Wellness through Nutrition & Nature

Gluten-Free: Why You Should Be – Published in Beverly Hills Times Magazine

January 28, 2014 2:46 am Published by Leave your thoughts


What’s wrong with wheat? I get asked that question all the time. The problem is not the wheat. The problem is what we have done to the wheat …and I’m not referring to the refining process—making white flour out of whole wheat.

I’m referring to what we have done to the wheat itself. Modern varieties of wheat contain up to 40 times more gluten than ancient wheat. They also contain less protein and fewer nutrients.

So, “wheat” is not really wheat anymore; it is a man-made grain created to produce high yields despite deficient soil and pesticide-infested agricultural practices. The other problem is that while we have been breeding wheat to meet our agricultural needs (and ignoring its nutritional content) we have also been phasing out other grains. Wheat is in everything. If you are not a label reader, just pick up a few boxes at the grocery store. Your chances of finding “wheat” as one of the main ingredients are pretty high. Not only is wheat not really wheat anymore, our excessive consumption of it is affecting our health.

The latest figures indicate that nearly one in three Americans have either been diagnosed with gluten intolerance or they suspect they may be intolerant. Symptoms range from celiac disease and other digestive disorders to diabetes, heart disease, allergies, arthritis, rashes, and an assortment of neurological problems. Our modern wheat, with its high gluten, high carbohydrate and low nutrient content, is accountable for exaggerated blood sugar surges; it is responsible for accelerated glycation (the process called Advanced Glycation End-products, acronymed AGE); for inflammation that erodes cartilage; and for many immune disorders. That’s a pretty heavy indictment for a grain we have been told is the mainstay of life. But it gets worse.

Beverly Hills Times

The glycemic index ( i.e., the comparative blood sugar effects of different foods) for whole wheat bread is higher than table sugar. It’s true. Whole wheat bread has an index of 72 while sucrose comes in at 59. This has serious implications for those with diabetes and weight issues.

The higher the glycemic index, the higher the blood glucose after consumption and the greater the insulin required to balance blood sugar. Two slices of whole wheat bread dramatically increase blood glucose, triggering insulin and an increase in abdominal fat.

High blood sugar levels over sustained periods of time, result in deep visceral (abdominal) fat. This is what prompted Dr. William Davis, M.D. to write the New York Times bestselling book, Wheat Belly, a well-documented review of the connection between modern wheat, gluten intolerance and disease. The bigger your wheat belly, the poorer your response to insulin—a situation that cultivates weight gain and diabetes. The bigger your wheat belly, the more inflammatory responses that are triggered and the greater your risk of heart disease and cancer.

From the skillet into the frying pan. Even if you don’t’ have symptoms of gluten sensitivity, you ought to temper your consumption of wheat. Many experts believe that 97 % of gluten intolerant individuals remain undiagnosed. Even more may be affected by a subclinical gluten sensitivity. There are plenty of other grains that don’t contain gluten. (Amaranth, Buckwheat, Millet, Oats, Rice, Sorghum and Wild rice). It’s just a matter of learning how to substitute. Gluten-intolerant individuals, using the gluten-free grains above along with foods like nuts, arrowroot, beans, chestnuts, mesquite, and tapioca, all of which are gluten-free, can create delicious breakfast cereals and side dishes. But don’t jump from the skillet into the frying pan. One mistake many people make when trying to move to a gluten-free diet is to substitute with corn and/or soy. Neither of these foods contains gluten but neither are in your best interest.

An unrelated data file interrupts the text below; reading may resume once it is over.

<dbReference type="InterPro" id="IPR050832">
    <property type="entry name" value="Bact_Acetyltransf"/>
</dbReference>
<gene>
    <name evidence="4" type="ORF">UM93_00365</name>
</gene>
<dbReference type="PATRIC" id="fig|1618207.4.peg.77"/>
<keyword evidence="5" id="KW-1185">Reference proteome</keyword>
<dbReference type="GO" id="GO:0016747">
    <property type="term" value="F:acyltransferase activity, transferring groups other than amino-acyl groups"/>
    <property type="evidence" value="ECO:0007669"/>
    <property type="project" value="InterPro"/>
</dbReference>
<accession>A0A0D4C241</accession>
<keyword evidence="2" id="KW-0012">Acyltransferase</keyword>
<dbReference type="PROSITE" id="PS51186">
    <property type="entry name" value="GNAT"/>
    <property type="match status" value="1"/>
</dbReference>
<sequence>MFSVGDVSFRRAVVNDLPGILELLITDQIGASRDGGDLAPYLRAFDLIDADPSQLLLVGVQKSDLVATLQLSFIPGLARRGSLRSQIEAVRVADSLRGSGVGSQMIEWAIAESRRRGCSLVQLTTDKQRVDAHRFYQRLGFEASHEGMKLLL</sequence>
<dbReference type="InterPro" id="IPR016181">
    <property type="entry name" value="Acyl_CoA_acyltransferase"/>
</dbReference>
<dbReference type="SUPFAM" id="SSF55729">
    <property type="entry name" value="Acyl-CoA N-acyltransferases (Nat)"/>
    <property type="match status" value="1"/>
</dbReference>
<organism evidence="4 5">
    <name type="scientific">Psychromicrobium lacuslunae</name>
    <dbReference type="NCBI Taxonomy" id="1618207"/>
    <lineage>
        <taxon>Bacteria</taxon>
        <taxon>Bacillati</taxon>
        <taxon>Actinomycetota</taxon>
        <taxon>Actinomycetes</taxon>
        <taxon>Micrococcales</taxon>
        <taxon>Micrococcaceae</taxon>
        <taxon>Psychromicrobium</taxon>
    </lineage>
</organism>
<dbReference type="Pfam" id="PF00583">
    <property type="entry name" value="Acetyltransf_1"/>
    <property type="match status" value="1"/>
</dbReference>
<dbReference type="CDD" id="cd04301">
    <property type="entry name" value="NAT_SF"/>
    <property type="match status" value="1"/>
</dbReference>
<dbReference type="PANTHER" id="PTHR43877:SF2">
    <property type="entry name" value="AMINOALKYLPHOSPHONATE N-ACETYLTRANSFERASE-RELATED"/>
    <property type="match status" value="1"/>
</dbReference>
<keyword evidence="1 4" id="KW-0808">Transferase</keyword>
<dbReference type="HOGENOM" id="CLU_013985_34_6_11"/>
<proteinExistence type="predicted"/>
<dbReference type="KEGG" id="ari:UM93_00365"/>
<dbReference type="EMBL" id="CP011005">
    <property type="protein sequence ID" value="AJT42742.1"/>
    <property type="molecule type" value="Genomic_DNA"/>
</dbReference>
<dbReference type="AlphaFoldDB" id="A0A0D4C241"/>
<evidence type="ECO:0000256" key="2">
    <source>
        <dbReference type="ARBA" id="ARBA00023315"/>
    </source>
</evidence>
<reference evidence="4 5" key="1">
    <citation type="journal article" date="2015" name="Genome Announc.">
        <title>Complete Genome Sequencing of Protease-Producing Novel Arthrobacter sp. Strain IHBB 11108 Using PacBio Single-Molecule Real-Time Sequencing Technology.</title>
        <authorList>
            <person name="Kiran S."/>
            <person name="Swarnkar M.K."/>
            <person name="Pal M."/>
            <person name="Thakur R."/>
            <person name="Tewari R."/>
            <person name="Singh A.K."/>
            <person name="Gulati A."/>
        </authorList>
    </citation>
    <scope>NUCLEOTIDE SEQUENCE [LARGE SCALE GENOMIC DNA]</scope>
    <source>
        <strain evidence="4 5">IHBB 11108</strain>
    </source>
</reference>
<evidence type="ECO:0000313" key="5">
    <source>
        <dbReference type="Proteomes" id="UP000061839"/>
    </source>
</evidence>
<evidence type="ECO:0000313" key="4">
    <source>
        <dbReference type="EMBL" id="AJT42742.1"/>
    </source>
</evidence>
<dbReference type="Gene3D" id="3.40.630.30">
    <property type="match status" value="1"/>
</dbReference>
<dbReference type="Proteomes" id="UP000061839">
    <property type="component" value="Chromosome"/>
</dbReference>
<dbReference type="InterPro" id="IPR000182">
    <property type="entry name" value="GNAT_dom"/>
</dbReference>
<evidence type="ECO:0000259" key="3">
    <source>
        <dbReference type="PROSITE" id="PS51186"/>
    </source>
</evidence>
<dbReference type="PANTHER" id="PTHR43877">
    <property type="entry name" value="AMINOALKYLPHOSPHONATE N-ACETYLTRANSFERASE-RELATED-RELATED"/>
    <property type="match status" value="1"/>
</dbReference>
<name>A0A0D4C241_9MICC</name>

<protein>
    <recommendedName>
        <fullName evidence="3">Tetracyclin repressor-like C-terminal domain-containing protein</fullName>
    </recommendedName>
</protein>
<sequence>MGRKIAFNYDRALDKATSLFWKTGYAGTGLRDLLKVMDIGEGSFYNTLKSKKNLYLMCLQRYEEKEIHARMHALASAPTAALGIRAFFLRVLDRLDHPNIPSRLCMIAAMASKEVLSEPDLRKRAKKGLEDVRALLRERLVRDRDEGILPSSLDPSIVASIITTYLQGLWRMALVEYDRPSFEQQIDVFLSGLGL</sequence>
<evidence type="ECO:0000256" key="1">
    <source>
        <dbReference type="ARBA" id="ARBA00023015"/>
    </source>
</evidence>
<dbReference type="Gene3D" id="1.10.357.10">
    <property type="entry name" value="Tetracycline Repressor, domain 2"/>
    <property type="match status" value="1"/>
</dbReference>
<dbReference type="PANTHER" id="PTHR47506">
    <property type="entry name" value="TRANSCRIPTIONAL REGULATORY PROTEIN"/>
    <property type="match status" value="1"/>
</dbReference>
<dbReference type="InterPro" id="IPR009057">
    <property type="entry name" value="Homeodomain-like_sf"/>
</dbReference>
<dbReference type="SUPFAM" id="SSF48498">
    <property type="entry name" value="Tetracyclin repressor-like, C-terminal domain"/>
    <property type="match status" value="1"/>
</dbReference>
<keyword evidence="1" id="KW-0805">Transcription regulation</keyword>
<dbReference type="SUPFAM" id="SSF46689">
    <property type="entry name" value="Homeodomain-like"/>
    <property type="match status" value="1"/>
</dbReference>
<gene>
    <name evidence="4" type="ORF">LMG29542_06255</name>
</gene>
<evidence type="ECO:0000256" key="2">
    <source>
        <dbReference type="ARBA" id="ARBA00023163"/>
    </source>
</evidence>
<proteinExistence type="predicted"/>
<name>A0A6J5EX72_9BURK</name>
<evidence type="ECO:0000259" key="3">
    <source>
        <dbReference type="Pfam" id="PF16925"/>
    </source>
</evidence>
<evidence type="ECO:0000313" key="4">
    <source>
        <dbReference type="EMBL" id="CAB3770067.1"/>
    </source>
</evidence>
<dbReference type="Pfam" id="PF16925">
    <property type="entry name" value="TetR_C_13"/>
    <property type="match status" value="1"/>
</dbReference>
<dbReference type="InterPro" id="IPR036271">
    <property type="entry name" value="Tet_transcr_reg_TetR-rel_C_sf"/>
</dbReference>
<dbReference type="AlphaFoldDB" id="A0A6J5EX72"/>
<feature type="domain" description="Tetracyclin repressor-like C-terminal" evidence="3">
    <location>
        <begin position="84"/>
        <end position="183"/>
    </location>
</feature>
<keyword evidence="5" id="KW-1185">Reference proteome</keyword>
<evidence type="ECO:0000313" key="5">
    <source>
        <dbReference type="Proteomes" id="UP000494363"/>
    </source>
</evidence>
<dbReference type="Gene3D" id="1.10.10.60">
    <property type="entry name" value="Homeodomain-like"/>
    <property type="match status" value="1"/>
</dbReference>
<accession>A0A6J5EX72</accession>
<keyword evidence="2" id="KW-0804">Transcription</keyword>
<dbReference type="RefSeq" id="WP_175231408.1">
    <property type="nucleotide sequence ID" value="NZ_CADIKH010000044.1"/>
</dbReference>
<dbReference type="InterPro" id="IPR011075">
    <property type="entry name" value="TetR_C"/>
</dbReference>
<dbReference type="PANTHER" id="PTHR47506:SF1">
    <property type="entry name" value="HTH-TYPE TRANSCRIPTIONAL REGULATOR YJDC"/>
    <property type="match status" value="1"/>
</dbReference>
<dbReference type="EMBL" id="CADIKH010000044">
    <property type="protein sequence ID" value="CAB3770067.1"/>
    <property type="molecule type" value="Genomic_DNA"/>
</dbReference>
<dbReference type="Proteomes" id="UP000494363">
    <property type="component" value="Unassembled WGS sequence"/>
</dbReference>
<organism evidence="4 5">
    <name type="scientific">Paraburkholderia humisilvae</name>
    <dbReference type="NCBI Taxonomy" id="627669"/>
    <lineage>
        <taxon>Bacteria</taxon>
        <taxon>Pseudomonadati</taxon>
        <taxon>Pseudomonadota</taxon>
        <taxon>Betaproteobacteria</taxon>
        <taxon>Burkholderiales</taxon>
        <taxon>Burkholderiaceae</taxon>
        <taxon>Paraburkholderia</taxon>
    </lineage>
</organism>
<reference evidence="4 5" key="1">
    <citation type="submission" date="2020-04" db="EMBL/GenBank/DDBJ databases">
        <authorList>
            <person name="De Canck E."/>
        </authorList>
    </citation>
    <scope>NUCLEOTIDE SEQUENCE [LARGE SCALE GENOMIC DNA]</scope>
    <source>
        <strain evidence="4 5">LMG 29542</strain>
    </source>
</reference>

More than 75% percent of processed, packaged foods, including many gluten-free products, contain corn or soy ingredients. They are in nearly all fast foods. Many individuals have sub-clinical sensitivities to corn and soy too. One reason may be that, similar to wheat, both of these foods have been the subject of intensive genetic modification. Nearly all corn and soy products on the market today (unless specifically labeled non-GMO) have been genetically altered. They cause allergy-type reactions that build up over time. They will be our next “wheat.” Keep reading the labels and steer clear of wheat, corn and soy—unless they are organic and non-GMO. Your best option is always a diet of fresh, whole foods. Let vegetables and fruits be your mainstay, rather than wheat, corn or soy.

Sharyn Wynters is a naturopath with over 30 years experience in health and wellness. She is author of the book, The Pure Cure: A Guide to Freeing your Life from Dangerous Toxins. She is also Director of Clinical Services for NORI (Nutritional Oncology Research Institute) and host of the TV/Radio show called “Get Healthy the Wynters Way with The Pure Cure!” (Thursdays from 1:30-2:30 p.m. Visit her website: www.wyntersway.com

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